Quiet Dreaming Pt.2
A voice calls out to her while her blood surges from the drugs. She cannot decide if it's real or not.
The voice was middle-aged, or perhaps only slightly older than Renard. To her, it sounded like a man’s voice, but she couldn’t be sure, it had no real characteristics other than the calmness of it. It wasn’t panicked, it wasn’t booming, it wasn’t angry, sad, or confused. It seemed, rather, to speak with the kind of grace that comes with an incredibly long life.
She brought herself down slightly from her trip using a trick she had picked up from a monk off-world, enough to where she retreated from the darkness of the void and saw herself once again in her bed, staring at a ceiling which contained the vastness of space and the evident tear. “Who are you?” The voice called again.
“Renard. Is my name. Who are you?” she replied, speaking within her own mind, her eyes closed, her brow furrowed in deep concentration.
“I’m…not sure…it’s been so long since I received any sort of appellation.” The voice now seemed slightly fearful, lowering in pitch and growing slightly quiet.
“Are you real? Do you exist? Or are you just something my brain is trying to conjure up?”
“Well…what do you think I am?”
“I’m not sure.”
“If you’re not certain if I exist, I can assure you that I don’t. But, then again, neither do you. Not to me, anyway. Does that make sense?” The voice was getting excited. With her eyes still closed, Renard reached out to pull the tear wider, exposing a bright white light that blinded her for a brief moment.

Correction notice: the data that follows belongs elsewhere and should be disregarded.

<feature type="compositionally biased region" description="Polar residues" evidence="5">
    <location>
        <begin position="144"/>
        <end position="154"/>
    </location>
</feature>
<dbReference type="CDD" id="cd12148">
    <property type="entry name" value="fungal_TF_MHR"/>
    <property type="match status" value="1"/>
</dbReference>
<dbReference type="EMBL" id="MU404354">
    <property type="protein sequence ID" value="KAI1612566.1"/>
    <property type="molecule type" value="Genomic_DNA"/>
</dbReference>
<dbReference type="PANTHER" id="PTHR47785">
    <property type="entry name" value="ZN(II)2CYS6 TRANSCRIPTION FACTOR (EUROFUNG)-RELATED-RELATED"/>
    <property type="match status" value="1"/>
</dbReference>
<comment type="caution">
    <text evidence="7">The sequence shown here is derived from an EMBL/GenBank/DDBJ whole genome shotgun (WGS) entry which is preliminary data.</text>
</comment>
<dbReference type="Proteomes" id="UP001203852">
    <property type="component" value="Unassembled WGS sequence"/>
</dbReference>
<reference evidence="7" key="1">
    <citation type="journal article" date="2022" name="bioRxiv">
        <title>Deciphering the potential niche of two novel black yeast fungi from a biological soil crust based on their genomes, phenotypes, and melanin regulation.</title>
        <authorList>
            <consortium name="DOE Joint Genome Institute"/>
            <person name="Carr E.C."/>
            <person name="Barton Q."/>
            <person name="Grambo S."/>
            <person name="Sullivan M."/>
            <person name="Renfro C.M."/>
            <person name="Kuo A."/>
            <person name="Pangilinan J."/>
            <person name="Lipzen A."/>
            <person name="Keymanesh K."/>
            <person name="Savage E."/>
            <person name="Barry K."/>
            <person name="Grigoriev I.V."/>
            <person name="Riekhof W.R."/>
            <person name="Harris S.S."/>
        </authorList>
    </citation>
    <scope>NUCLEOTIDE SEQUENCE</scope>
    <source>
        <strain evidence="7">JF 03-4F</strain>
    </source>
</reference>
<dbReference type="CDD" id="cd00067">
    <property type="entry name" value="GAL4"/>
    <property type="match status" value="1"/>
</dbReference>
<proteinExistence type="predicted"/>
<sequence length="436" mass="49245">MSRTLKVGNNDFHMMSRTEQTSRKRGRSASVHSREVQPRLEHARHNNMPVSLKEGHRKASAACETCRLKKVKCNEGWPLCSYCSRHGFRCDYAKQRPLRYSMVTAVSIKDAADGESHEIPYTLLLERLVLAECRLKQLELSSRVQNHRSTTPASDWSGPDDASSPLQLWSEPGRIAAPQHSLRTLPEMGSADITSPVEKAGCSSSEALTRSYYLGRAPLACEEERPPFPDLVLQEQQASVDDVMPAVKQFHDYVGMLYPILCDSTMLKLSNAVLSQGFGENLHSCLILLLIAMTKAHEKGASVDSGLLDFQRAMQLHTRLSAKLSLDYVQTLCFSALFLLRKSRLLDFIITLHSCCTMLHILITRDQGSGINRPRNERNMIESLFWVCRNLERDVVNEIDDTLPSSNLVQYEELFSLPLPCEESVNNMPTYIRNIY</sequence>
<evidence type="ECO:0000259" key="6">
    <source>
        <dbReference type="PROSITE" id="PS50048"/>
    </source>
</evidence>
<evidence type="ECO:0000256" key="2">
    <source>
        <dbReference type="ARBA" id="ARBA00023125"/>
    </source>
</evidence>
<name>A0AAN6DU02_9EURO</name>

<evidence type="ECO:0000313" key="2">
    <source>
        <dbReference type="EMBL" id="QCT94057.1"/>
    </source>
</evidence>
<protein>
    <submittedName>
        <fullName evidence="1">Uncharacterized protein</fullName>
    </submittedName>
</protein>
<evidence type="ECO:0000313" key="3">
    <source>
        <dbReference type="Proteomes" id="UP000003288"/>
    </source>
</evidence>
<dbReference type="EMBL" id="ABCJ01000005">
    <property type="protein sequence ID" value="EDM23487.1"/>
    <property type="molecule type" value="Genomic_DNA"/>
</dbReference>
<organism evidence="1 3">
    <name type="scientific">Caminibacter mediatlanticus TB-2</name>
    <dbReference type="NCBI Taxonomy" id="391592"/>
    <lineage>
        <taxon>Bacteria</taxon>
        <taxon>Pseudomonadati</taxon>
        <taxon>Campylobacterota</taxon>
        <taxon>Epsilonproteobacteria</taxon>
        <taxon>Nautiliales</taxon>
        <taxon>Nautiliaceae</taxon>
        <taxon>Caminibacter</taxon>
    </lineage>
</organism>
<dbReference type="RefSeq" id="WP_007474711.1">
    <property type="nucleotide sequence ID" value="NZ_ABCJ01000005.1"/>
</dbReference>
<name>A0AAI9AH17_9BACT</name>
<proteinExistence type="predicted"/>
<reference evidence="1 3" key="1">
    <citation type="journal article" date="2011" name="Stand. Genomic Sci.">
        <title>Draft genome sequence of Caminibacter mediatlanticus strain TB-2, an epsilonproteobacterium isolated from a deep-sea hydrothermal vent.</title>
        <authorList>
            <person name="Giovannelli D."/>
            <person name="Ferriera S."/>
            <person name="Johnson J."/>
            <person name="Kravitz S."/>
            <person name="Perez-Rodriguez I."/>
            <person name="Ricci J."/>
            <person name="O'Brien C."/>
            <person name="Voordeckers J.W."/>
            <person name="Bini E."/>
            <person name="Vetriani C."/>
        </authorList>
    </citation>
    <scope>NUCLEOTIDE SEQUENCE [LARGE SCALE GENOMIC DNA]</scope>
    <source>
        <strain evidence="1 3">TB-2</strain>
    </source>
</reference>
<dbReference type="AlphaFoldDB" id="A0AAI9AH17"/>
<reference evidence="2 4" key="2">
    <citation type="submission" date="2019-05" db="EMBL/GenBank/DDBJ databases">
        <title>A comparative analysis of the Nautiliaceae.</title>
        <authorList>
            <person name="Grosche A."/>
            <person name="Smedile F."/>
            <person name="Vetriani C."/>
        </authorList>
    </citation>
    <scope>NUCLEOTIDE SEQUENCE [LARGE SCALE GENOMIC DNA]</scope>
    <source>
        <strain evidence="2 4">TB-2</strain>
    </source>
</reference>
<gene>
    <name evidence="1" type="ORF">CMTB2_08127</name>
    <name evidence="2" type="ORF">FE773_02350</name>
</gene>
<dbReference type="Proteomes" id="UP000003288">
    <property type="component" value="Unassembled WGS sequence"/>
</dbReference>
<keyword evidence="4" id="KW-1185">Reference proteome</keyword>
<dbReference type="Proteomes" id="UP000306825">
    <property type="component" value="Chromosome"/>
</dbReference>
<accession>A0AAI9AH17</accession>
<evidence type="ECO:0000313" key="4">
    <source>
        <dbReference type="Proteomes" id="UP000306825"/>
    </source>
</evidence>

“No. That doesn’t make any sense. Surely one of us must be real, otherwise what would be the point of this conversation?” She smiled, to her knowledge this was her brain playing tricks on her.
“Perhaps I don’t exist in a way that matters to you, as you have never noticed me before this present moment, nor have I ever noticed you. I’ve met with your kind before, although you seem…different…older. Not you, personally, but you, metaphorically, as a member of a species. Perhaps I exist on a different plane from you, or perhaps you are simply too blind to notice me. The point is, and to answer your question. No, I don’t exist. Not to you, anyway. Though, I certainly exist to me. You, also, certainly exist to me, as I can see you and hear you. Though, I wonder, do you exist to you?”
“Of course I exist to me.” She sensed the voice emanating from the blank void was moving closer toward her, as she could vaguely make out a black shape drifting closer to the opening. “I’m just tripping, you’re a manifestation of a drug I just took.”
“No?” her annoyance was very audible.
“No, I don’t accept that. I’ve existed for far longer than you have, I’m sure of it. The last time I saw one of your kind, however, you were different. I would say more primitive, though…it doesn’t appear as though much has changed. They called me Mau, as they felt I resembled an earthly animal.”
“And which earthly animal would that be?” She questioned, squinting her eyes to make out the figure growing closer and easier to distinguish. Black feet began to become clear to her, black fur covering a small and slender body, pointed ears only a few degrees off of bright white eyes. A long, prehensile tail waved back and forth, completing the image of an immense black cat. It’s coat, a myriad of darkness speckled with shimmering lights that appeared as stars in a night sky. It’s eyes, shining white balls stained only in the center by pupils containing ever-rotating singularities. The claws upon its great feet extended with a light brighter than a supernova as the full face of her conversation partner came into view.